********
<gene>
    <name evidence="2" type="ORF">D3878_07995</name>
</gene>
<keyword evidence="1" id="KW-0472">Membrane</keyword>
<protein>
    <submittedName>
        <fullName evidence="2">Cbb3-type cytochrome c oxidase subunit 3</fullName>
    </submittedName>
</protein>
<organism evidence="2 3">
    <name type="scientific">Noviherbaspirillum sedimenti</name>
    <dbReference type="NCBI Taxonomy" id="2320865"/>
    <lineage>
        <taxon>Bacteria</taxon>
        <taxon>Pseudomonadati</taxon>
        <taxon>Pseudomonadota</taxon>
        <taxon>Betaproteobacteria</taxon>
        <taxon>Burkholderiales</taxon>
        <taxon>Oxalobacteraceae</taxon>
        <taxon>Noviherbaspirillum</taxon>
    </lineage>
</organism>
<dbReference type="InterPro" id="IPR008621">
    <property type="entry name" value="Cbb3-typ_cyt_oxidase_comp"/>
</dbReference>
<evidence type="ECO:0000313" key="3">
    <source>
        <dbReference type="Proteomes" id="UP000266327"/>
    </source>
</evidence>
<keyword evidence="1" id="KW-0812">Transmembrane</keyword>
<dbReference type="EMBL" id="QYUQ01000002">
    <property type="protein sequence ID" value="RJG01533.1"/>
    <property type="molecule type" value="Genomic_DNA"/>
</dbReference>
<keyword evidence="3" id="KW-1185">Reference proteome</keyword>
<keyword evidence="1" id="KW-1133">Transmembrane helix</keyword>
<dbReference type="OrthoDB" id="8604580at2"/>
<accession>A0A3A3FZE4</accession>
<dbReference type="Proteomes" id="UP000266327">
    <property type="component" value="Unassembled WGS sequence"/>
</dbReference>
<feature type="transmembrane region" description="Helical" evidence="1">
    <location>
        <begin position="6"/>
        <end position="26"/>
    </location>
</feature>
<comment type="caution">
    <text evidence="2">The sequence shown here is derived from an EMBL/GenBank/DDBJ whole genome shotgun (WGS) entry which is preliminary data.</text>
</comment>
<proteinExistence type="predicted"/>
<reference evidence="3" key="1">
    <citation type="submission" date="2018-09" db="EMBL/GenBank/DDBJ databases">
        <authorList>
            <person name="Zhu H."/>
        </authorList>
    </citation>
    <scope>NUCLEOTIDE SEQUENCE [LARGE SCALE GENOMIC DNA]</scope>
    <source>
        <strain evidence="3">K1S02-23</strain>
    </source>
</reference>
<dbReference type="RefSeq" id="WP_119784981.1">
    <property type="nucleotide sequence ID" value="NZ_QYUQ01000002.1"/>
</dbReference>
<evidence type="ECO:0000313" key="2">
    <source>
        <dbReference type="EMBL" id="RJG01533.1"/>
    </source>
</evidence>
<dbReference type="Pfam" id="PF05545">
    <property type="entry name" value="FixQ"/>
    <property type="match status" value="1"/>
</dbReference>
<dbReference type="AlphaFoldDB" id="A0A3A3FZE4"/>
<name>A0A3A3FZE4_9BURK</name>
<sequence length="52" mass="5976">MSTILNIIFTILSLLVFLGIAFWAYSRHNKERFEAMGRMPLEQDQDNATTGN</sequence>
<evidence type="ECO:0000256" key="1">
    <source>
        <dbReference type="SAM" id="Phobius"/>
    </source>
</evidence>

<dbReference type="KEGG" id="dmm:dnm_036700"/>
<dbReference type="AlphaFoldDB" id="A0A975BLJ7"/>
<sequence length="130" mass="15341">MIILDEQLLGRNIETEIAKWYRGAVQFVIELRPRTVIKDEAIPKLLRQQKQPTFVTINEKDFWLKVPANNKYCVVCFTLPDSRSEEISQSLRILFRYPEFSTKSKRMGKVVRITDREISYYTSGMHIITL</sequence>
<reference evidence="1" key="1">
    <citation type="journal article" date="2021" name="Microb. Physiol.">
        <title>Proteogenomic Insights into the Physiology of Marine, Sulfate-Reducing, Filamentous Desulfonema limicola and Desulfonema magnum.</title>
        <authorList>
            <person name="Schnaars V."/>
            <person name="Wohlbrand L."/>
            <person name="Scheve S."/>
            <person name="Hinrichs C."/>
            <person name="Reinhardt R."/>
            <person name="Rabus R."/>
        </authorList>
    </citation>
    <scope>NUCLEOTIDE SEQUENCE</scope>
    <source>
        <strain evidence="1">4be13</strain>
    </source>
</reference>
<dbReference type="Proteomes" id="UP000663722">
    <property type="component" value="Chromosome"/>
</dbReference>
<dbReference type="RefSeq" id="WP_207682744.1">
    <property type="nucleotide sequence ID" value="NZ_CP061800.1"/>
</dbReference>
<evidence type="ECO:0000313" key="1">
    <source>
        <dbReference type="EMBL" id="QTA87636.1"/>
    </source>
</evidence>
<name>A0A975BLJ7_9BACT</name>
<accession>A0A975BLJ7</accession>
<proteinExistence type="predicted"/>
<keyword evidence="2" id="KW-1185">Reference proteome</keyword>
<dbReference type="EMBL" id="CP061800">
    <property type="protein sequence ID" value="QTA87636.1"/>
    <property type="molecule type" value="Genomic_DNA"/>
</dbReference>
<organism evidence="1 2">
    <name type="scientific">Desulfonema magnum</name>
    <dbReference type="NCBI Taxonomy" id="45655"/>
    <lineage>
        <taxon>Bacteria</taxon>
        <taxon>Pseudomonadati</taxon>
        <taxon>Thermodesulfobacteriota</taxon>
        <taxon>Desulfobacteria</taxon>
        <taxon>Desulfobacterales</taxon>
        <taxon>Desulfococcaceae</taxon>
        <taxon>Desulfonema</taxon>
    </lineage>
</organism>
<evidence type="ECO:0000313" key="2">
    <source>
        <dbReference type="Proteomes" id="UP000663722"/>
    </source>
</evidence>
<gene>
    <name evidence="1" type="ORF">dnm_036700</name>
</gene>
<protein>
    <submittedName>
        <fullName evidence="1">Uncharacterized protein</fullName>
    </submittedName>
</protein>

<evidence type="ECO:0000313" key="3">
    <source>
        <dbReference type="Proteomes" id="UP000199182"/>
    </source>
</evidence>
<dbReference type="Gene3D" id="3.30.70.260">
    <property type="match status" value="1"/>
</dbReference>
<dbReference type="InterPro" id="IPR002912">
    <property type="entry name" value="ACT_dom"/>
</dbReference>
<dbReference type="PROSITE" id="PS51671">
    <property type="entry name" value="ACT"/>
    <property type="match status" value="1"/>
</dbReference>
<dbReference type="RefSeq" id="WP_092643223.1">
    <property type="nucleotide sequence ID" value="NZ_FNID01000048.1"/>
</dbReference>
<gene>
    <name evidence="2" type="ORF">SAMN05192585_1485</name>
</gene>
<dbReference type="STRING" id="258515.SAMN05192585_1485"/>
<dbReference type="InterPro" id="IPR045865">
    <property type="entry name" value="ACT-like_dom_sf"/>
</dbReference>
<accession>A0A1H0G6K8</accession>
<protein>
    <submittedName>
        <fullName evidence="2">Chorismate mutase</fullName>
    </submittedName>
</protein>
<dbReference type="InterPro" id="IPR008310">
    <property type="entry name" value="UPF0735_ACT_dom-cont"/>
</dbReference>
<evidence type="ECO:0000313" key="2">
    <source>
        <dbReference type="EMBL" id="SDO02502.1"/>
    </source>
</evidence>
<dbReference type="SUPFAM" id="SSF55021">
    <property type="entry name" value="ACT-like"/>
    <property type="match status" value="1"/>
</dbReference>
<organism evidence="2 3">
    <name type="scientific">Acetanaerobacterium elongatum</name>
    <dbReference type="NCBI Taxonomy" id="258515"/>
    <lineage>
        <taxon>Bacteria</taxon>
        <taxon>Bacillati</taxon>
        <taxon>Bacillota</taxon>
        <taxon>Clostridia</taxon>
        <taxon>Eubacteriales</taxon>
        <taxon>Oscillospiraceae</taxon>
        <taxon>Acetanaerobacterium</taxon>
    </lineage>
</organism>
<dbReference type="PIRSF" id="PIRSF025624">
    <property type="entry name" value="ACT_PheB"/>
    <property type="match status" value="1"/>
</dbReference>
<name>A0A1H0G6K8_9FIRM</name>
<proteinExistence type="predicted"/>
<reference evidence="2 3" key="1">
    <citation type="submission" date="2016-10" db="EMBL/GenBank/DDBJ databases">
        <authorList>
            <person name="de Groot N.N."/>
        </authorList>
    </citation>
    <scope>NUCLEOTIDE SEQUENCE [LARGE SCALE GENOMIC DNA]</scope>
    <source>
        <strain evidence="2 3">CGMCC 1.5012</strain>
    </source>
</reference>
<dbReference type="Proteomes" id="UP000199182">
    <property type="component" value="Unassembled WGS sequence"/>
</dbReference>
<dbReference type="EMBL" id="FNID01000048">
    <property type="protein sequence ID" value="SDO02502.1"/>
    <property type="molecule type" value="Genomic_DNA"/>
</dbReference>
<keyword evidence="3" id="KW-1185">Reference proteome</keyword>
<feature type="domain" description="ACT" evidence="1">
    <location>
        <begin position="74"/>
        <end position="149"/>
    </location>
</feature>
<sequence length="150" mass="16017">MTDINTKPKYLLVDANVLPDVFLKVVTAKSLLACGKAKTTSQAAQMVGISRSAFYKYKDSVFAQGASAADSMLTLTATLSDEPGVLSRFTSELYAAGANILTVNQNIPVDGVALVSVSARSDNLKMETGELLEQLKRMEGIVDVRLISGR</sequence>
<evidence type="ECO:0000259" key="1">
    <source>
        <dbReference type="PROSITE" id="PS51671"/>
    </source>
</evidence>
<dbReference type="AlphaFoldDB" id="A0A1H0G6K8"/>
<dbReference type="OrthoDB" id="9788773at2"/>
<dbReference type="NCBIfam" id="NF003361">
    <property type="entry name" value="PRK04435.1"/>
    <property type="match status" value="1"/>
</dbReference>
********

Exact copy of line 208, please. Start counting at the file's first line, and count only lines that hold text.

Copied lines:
</dbReference>